County approves Barger motion to repurpose Challenger Memorial Youth Center

LANCASTER – The Board of Supervisors has approved a motion by Supervisor Kathryn Barger to convert the Challenger Memorial Youth Center, which for nearly 30 years has incarcerated teenagers who committed assaults, thefts and other crimes, into a pilot residential vocational training center for young adults ages 18 to 25.


Now holding a fraction of its 660-youth capacity because of changes in how the Los Angeles County Probation Department handles juvenile offenders, the 28-year-old facility on Avenue I west of 50th Street West is proposed to be a repurposed building similar to the Probation Department’s Campus Kilpatrick in Malibu and Camp Gonzales in Calabasas.


“This proposed pilot program gives our community an exciting opportunity to give young adults job skills and other critical life skills to become productive and successful adults,” Supervisor Barger. “The region surrounding Challenger has community partners, non-profit organizations, academic institutions and local industries (trades and aerospace) ready and willing to collaborate on this pilot RVT (residential vocational training) facility for pathways to employment.”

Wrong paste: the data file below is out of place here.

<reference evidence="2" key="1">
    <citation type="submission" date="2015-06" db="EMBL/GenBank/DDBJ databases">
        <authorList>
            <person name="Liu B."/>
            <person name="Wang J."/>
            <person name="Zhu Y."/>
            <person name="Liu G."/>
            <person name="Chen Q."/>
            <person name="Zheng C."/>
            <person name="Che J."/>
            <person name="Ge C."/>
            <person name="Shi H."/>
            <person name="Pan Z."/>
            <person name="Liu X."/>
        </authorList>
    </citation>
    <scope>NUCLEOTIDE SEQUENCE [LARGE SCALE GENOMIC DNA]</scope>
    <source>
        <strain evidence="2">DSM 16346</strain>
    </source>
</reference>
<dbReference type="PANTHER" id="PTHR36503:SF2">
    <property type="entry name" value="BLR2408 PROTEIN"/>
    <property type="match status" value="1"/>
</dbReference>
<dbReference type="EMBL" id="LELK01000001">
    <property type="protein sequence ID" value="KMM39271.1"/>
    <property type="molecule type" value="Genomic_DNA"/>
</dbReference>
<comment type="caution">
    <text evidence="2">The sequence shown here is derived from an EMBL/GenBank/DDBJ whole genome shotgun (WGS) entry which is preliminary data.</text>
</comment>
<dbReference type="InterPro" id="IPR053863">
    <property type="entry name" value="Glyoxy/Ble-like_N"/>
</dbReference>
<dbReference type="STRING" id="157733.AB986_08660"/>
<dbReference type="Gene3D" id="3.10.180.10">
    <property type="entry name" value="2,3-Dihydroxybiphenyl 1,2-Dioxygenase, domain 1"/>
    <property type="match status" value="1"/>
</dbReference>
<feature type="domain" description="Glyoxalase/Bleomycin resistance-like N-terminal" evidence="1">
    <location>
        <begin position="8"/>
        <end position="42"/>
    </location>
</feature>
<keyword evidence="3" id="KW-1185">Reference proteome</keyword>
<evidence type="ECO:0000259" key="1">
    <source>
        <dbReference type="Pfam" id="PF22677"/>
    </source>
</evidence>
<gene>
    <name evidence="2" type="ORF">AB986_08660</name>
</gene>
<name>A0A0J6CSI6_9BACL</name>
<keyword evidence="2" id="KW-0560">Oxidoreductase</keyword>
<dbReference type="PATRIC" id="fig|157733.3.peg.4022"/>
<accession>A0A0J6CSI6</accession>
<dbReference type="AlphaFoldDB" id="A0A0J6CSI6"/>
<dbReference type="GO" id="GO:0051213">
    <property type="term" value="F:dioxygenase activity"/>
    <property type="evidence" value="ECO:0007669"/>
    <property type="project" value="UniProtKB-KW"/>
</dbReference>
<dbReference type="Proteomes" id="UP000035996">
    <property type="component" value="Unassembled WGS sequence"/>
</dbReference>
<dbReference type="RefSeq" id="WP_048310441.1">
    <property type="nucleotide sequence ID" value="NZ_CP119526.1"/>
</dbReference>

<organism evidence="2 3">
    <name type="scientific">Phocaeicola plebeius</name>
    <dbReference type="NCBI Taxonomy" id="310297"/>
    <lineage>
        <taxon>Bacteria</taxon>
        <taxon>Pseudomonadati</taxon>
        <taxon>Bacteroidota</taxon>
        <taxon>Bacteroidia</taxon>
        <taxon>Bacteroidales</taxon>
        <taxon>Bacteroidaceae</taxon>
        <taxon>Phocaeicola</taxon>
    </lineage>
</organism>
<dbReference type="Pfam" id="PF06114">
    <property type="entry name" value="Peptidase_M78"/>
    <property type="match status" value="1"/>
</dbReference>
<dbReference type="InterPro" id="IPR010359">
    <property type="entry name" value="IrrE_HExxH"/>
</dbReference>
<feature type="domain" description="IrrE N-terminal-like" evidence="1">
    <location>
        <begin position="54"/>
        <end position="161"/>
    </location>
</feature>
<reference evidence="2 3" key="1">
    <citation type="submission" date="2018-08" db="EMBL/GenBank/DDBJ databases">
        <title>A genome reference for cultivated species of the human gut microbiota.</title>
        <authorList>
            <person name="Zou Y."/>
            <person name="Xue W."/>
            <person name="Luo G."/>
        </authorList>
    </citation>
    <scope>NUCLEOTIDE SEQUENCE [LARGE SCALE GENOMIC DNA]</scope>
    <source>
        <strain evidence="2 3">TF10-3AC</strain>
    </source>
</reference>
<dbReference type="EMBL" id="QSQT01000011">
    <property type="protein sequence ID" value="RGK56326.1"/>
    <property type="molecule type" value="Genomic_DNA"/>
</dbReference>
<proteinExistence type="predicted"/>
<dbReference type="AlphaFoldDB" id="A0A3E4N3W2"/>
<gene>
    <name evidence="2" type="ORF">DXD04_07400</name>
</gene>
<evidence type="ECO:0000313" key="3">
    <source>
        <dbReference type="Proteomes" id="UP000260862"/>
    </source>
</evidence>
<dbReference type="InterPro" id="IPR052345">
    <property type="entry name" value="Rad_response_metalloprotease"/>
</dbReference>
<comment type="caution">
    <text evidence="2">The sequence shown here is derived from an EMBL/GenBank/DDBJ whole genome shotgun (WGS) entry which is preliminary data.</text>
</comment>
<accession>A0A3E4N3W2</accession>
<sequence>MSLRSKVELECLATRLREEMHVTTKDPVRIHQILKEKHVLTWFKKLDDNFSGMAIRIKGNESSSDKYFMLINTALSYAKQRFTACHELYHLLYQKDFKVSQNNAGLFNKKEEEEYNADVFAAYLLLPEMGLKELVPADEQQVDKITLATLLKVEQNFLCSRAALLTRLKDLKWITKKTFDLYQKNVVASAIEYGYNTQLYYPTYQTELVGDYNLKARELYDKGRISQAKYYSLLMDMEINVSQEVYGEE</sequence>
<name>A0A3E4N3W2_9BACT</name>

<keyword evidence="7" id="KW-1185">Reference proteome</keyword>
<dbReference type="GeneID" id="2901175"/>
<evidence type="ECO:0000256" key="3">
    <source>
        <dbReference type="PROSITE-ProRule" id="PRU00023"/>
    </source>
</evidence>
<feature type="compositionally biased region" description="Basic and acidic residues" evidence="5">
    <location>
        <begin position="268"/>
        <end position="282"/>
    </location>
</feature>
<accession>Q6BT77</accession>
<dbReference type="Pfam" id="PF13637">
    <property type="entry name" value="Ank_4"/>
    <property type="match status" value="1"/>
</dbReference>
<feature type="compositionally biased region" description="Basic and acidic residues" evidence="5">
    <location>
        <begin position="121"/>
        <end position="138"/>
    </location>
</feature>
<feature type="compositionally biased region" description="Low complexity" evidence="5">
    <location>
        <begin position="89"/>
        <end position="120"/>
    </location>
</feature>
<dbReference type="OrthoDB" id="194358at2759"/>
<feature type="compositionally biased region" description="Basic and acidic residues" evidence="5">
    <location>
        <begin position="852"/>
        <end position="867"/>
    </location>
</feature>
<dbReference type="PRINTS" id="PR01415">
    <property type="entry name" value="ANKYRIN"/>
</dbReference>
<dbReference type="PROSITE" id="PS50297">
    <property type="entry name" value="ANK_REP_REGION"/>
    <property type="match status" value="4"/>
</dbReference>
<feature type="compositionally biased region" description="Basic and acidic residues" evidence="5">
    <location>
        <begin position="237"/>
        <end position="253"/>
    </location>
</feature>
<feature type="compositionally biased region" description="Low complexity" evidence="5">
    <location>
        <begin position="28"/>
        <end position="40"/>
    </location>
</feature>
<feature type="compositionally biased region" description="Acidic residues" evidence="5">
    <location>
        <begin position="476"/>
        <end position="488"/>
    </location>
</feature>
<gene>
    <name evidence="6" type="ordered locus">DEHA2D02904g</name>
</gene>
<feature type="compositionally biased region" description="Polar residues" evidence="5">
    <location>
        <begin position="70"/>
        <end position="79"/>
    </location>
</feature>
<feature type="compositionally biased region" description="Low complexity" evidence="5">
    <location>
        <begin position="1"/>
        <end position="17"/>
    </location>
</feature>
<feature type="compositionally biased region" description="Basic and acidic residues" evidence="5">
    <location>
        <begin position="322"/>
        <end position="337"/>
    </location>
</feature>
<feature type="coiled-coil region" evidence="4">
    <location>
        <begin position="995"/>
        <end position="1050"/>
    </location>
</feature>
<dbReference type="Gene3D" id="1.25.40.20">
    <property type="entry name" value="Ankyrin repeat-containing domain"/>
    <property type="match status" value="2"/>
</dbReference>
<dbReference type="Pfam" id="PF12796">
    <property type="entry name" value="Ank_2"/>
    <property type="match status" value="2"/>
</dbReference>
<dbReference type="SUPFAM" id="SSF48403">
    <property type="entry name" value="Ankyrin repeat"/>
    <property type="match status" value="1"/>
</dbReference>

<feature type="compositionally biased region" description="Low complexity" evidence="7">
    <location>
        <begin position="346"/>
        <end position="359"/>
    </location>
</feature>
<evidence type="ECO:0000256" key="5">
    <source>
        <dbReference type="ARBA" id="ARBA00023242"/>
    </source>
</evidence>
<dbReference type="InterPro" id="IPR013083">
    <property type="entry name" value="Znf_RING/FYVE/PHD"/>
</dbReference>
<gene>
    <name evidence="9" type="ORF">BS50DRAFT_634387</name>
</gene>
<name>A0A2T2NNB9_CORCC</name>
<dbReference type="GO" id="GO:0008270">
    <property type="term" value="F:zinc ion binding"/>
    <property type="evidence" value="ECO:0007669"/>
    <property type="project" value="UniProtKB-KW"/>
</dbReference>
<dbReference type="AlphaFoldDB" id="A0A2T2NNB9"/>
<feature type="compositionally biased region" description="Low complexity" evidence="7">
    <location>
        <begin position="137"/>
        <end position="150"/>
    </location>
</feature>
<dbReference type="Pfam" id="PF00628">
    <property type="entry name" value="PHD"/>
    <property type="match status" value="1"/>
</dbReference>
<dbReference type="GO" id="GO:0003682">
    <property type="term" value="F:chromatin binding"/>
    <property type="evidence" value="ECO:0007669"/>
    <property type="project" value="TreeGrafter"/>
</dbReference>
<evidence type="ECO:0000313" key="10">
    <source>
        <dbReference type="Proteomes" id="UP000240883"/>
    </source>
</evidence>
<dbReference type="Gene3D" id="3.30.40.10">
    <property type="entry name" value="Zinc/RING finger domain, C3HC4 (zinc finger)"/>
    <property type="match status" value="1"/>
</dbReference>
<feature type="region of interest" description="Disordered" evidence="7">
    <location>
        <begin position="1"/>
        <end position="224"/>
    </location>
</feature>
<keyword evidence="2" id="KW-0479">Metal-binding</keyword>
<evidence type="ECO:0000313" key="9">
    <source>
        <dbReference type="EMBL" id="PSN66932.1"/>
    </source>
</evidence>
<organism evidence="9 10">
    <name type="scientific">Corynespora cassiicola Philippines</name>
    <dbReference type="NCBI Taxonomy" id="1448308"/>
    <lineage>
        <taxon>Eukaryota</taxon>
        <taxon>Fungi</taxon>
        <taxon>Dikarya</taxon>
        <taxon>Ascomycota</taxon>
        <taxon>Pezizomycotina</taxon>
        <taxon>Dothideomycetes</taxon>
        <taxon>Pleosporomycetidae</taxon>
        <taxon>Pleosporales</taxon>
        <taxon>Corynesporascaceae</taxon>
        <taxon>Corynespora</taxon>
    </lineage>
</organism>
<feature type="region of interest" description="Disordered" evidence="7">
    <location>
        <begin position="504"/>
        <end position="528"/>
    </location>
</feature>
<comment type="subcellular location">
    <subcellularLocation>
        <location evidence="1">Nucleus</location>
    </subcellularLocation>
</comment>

Community partners in attendance to support the motion were Cathy Hart of Antelope Valley College and Rhonda Nelson of Northrop Grumman who spoke in favor of it, along with Rossie Cherry of Antelope Valley YouthBuild, a Palmdale-based charter school that teaches construction-trade skills. Other supporters include the Los Angeles County Building and Construction Trades Council, the Lost Angels auto career training program, and the University of Antelope Valley.

The vocational training center is expected to be targeted toward former foster youth and former Probation Department wards. Only about 58% of Los Angeles County’s foster youth graduate from high school, and only 3% go on to college, according to county officials. An estimated 19% of Los Angeles County’s school-age foster youth live in the Antelope Valley, constituting about 4,600 children and teens who represent about 5.4% of Antelope Valley’s public school enrollment.


The Board also ordered county officials and community partners to report back in 180 days with a comprehensive plan including a summary of capital improvements, programs, budget, funding sources and a timeline.


With facilities named for astronauts who perished in the 1986 explosion of space shuttle Challenger, the Challenger Memorial Youth Center opened in 1990 to lessen crowding at other Los Angeles County juvenile facilities. It replaced an older, smaller juvenile camp on adjoining property.

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